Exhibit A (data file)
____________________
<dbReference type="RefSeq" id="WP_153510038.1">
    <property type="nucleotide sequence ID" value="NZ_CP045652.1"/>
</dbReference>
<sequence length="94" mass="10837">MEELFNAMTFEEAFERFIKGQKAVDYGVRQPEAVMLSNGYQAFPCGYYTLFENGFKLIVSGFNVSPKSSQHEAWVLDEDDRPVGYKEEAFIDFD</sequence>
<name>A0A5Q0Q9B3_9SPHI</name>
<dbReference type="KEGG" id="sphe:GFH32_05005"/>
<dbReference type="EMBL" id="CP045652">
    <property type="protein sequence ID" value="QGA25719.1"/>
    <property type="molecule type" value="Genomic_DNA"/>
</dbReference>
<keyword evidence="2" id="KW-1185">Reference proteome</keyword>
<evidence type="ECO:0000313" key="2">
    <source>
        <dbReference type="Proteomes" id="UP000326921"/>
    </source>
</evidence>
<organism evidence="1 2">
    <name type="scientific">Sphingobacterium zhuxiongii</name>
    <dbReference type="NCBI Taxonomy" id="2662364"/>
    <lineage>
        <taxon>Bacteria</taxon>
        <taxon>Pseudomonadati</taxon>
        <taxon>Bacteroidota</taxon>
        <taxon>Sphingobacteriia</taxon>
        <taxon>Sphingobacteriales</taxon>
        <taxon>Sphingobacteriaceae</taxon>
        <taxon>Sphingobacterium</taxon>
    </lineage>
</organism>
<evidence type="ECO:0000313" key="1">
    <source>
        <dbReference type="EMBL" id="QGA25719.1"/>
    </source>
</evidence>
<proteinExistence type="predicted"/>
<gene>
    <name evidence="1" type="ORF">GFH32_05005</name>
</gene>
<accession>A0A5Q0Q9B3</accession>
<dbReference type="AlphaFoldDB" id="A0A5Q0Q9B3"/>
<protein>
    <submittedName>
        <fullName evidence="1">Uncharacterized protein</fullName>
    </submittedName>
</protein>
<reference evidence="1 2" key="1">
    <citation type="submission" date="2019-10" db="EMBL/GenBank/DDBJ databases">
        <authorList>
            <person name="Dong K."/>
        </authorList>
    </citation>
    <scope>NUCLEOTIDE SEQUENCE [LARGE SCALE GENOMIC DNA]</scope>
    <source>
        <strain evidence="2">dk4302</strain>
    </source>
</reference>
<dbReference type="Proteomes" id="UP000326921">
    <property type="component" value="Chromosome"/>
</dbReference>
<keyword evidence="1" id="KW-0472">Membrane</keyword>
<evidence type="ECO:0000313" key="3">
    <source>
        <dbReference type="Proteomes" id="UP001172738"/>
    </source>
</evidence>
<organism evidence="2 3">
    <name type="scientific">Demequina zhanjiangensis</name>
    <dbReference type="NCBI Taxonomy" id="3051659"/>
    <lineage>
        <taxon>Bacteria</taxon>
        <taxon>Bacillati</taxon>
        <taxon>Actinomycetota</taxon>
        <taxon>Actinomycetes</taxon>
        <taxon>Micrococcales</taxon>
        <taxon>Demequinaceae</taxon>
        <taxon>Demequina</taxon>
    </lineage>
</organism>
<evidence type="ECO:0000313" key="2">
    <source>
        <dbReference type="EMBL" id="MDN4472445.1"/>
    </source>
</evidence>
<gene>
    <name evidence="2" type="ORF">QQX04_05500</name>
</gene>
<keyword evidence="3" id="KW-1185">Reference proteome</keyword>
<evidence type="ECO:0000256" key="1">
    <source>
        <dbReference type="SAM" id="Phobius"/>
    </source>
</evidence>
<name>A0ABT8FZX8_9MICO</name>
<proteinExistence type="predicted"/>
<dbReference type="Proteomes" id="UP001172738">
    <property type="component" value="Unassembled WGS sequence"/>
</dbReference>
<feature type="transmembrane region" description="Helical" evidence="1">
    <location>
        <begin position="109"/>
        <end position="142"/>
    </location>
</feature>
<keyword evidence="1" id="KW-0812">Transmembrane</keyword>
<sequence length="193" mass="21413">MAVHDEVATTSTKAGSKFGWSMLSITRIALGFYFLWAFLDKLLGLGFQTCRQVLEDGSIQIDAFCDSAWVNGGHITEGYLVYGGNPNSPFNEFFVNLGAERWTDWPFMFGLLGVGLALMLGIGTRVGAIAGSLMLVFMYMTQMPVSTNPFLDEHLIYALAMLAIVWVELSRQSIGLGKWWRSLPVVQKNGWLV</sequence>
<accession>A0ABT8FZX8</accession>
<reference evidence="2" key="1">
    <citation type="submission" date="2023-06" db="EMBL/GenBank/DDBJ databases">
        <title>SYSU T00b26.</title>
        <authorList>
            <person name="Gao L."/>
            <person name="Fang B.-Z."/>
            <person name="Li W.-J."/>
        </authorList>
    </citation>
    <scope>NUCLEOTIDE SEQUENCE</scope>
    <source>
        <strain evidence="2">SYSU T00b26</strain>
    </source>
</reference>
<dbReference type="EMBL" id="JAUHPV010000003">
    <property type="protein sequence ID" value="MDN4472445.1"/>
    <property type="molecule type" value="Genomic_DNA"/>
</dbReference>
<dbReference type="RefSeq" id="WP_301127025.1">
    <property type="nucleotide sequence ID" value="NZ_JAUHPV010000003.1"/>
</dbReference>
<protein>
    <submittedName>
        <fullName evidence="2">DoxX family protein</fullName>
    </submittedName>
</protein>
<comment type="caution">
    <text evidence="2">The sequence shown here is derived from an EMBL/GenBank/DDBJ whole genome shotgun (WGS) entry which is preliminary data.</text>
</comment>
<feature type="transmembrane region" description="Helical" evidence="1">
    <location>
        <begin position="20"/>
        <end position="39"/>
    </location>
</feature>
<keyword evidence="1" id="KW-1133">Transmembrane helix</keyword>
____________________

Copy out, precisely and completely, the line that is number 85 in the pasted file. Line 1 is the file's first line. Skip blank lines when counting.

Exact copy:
    <name evidence="2" type="ORF">QQX04_05500</name>